I'm not sure whether polytarp is a wonder material, but it's a really cheap and simple way of making durable sails for small boats at a price which enables lots of experimentation. (And it comes in a few colours!) Our original sails were Blue, made from the cheapest quality we could find. We managed to get two sails from a $20.00 Tarpaulin sold to cover loads on semi trailers.
They've stood the test of time, although after two years, they are starting to get a little ragged looking. The new white ones are of a heavier material supplied by Duck Flat, and are a much better sail, albeit at a few times the price. Duckworks and Duckflat both stock the material, and will supply finished sails or kits if you don't wish to make your own.
If you do, or are just mildly curious about the process, read on, it's not a difficult job, and if you build from the plans you will have a sail with a surprisingly high performance capability.
THE SAIL LOFT
Firstly, you'll need somewhere with enough space to lay out the sail flat in one piece. Fortunately, with a bit of moving of furniture, our living room is just about perfect! A real sail loft would use pins to hold the fabric to the floor, but I didn't even dare suggest it, so we used masking tape.
Spread out the sail, and set out the three corners of the sail. Mark them.
For marking out, you won't need anything terrible sophisticated. Grab the fairing batten you had for lofting the hull curves, a stringline or two, some heavy weights, a tape, and a roofer's square. If you don't have a roofer's square, you can use the corner of a cardboard carton, or a book or chopping board, or anything that will give you a reasonably accurate right angle.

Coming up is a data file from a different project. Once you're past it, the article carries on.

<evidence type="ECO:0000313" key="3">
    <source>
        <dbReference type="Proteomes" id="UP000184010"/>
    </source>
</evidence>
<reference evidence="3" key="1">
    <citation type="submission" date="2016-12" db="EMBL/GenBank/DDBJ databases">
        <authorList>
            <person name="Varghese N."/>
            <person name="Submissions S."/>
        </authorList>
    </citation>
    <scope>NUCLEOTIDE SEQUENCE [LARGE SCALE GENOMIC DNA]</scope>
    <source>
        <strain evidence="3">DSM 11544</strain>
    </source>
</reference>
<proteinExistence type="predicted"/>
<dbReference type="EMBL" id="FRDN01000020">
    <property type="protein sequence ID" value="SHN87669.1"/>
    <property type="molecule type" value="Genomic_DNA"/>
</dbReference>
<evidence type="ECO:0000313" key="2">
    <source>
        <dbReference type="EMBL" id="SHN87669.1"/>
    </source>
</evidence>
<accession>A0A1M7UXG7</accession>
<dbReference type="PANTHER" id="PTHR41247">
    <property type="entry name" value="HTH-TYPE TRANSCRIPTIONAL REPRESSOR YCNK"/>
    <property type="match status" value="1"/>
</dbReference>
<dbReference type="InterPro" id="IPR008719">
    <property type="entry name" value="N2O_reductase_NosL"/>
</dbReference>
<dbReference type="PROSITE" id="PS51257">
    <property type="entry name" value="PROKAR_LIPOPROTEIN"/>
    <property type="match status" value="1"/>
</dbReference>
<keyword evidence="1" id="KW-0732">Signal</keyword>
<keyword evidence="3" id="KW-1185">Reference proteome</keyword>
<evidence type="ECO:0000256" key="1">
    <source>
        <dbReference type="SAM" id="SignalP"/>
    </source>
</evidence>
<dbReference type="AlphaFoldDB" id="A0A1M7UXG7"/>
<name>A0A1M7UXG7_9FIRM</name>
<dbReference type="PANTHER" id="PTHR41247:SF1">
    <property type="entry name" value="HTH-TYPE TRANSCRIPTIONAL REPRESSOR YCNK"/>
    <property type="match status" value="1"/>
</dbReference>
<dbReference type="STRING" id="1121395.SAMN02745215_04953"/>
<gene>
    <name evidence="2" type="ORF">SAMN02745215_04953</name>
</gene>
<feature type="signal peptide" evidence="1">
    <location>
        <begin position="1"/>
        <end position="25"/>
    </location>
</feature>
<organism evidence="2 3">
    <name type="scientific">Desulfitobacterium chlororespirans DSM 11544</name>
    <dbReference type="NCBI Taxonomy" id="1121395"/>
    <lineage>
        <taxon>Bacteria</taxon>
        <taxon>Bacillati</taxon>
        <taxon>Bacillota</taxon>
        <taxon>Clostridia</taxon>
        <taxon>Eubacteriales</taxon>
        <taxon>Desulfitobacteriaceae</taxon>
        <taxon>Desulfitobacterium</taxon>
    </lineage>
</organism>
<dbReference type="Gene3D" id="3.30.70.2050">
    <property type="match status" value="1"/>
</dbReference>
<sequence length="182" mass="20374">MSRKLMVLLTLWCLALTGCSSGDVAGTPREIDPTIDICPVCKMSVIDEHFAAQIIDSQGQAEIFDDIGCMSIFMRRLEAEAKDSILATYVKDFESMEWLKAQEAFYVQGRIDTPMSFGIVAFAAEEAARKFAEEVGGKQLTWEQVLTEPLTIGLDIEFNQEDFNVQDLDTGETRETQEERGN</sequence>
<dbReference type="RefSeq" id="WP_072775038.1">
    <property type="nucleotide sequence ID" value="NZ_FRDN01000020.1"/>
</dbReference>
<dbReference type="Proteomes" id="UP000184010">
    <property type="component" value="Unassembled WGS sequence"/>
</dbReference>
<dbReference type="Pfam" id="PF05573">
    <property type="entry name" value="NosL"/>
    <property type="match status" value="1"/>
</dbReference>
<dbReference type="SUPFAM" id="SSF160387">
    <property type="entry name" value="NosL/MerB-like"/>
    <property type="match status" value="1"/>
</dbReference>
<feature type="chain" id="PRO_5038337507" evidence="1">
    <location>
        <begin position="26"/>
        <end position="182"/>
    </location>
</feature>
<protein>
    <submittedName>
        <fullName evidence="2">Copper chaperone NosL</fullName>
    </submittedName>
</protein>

Stretch a stringline between any two corners to give a straight line, then measure the offsets as shown on the drawings. Repeat this process for the other two sides.
Once you have the offsets marked, hold the batten against all marks till it sits in a nice fair curve.
You may need someone to help you here, and a few heavy weights to hold it in place while you draw a nice line. Make sufficient allowance for your seam, I've found a one metre steel rule is about the right width, and cut using and ordinary pair of household shears.
READY TO STICK
Here is one of our older sails overlaid to highlight the seam and strengthening process. Patches in high load areas are stuck in place with double sided tape, and tape is run the full perimeter of the sail, to stick the seams together.
First though, we'll go round the whole perimeter and fold on the line we've marked earlier, we'll make a kink so we get a nice crisp edge.
ALL THE BITS TAPED
There are many people who have relied on tape as their only means of adhesion with sails. Many of the exotic film sail materials available today can't be sewn, and the super adhesives are perfect for use in high spec racing craft.
We just don't trust poly that much.
We know some use simply carpet tape, or even duct tape and get perfectly acceptable results, but we'd rather sail that repair sails.
In our testing, the laminate in the polytarp has always failed long before the tape joint itself, so we like to oversew the joint to be sure.
Once all the bits are taped in place and the sail looks like a sail, it's time to sew!
SEWING THE SAILS
It took a bit of persuasion to convince the Quilter in the family that no harm would come to her precious machine. No harm did, but Polytarp is quite abrasive, so be careful that it doesn't wear any of the machine surface as it travels over it.
Even the multi layer pieces are easy for a normal domestic sewing machine, although if you have access to a heavier machine, it would be good to be able to use a heavier thread.
We use a triple zigzag stitch everywhere. I bought a large spool of black synthetic thread for $1.00 at a discount store.
It's nowhere near the strength of a commercial yarn, but more than adequate for what we need.
By holding the sail up to the light, we can just make out the multiple layers of reinforcing. (It may be easier to click on the photo for a larger view)
The head of the sail ready for stitching, another view showing luff reinforcement patches taped on. These will be stitched around their perimeter.
GRATUITOUS SAILMAKING PICTURE
Yours truly trimming away, while the Two Foot Skiff and Eureka Canoe look on from his study!
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